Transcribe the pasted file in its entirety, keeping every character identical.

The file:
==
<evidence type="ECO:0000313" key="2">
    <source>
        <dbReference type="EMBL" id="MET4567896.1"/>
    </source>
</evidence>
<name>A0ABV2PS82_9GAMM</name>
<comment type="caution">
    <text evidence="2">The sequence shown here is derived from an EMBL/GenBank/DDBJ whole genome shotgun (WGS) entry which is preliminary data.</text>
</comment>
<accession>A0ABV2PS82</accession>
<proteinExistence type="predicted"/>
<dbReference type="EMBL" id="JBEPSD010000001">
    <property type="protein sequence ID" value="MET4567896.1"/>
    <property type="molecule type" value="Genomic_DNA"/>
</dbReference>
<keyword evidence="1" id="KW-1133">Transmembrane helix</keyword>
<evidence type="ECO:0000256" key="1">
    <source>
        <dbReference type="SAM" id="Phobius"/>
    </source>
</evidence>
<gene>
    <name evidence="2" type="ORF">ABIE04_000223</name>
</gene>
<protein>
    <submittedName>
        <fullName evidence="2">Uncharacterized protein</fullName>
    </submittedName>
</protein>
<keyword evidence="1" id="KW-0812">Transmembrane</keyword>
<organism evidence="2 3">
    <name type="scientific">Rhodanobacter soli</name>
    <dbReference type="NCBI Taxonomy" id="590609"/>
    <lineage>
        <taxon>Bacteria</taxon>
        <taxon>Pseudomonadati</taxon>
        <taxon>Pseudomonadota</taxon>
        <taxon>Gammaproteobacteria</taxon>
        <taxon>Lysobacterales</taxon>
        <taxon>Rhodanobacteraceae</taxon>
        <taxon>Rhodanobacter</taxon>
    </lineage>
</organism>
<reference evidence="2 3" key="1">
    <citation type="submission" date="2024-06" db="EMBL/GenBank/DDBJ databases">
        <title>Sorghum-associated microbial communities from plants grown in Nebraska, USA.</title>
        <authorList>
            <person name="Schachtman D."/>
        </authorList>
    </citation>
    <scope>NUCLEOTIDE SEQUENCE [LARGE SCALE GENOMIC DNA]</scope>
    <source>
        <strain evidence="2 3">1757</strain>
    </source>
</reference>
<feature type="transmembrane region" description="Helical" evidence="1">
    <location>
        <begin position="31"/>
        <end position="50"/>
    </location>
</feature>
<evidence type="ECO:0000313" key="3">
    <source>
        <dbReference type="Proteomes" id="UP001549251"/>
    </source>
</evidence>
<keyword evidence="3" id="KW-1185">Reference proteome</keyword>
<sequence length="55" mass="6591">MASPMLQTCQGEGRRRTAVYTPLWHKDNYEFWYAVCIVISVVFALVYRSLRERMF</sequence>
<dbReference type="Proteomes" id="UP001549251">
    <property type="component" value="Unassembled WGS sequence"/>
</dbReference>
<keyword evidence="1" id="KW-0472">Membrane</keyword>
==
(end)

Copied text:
<evidence type="ECO:0000313" key="2">
    <source>
        <dbReference type="EMBL" id="MET4567896.1"/>
    </source>
</evidence>
<name>A0ABV2PS82_9GAMM</name>
<comment type="caution">
    <text evidence="2">The sequence shown here is derived from an EMBL/GenBank/DDBJ whole genome shotgun (WGS) entry which is preliminary data.</text>
</comment>
<accession>A0ABV2PS82</accession>
<proteinExistence type="predicted"/>
<dbReference type="EMBL" id="JBEPSD010000001">
    <property type="protein sequence ID" value="MET4567896.1"/>
    <property type="molecule type" value="Genomic_DNA"/>
</dbReference>
<keyword evidence="1" id="KW-1133">Transmembrane helix</keyword>
<evidence type="ECO:0000256" key="1">
    <source>
        <dbReference type="SAM" id="Phobius"/>
    </source>
</evidence>
<gene>
    <name evidence="2" type="ORF">ABIE04_000223</name>
</gene>
<protein>
    <submittedName>
        <fullName evidence="2">Uncharacterized protein</fullName>
    </submittedName>
</protein>
<keyword evidence="1" id="KW-0812">Transmembrane</keyword>
<organism evidence="2 3">
    <name type="scientific">Rhodanobacter soli</name>
    <dbReference type="NCBI Taxonomy" id="590609"/>
    <lineage>
        <taxon>Bacteria</taxon>
        <taxon>Pseudomonadati</taxon>
        <taxon>Pseudomonadota</taxon>
        <taxon>Gammaproteobacteria</taxon>
        <taxon>Lysobacterales</taxon>
        <taxon>Rhodanobacteraceae</taxon>
        <taxon>Rhodanobacter</taxon>
    </lineage>
</organism>
<reference evidence="2 3" key="1">
    <citation type="submission" date="2024-06" db="EMBL/GenBank/DDBJ databases">
        <title>Sorghum-associated microbial communities from plants grown in Nebraska, USA.</title>
        <authorList>
            <person name="Schachtman D."/>
        </authorList>
    </citation>
    <scope>NUCLEOTIDE SEQUENCE [LARGE SCALE GENOMIC DNA]</scope>
    <source>
        <strain evidence="2 3">1757</strain>
    </source>
</reference>
<feature type="transmembrane region" description="Helical" evidence="1">
    <location>
        <begin position="31"/>
        <end position="50"/>
    </location>
</feature>
<evidence type="ECO:0000313" key="3">
    <source>
        <dbReference type="Proteomes" id="UP001549251"/>
    </source>
</evidence>
<keyword evidence="3" id="KW-1185">Reference proteome</keyword>
<sequence length="55" mass="6591">MASPMLQTCQGEGRRRTAVYTPLWHKDNYEFWYAVCIVISVVFALVYRSLRERMF</sequence>
<dbReference type="Proteomes" id="UP001549251">
    <property type="component" value="Unassembled WGS sequence"/>
</dbReference>
<keyword evidence="1" id="KW-0472">Membrane</keyword>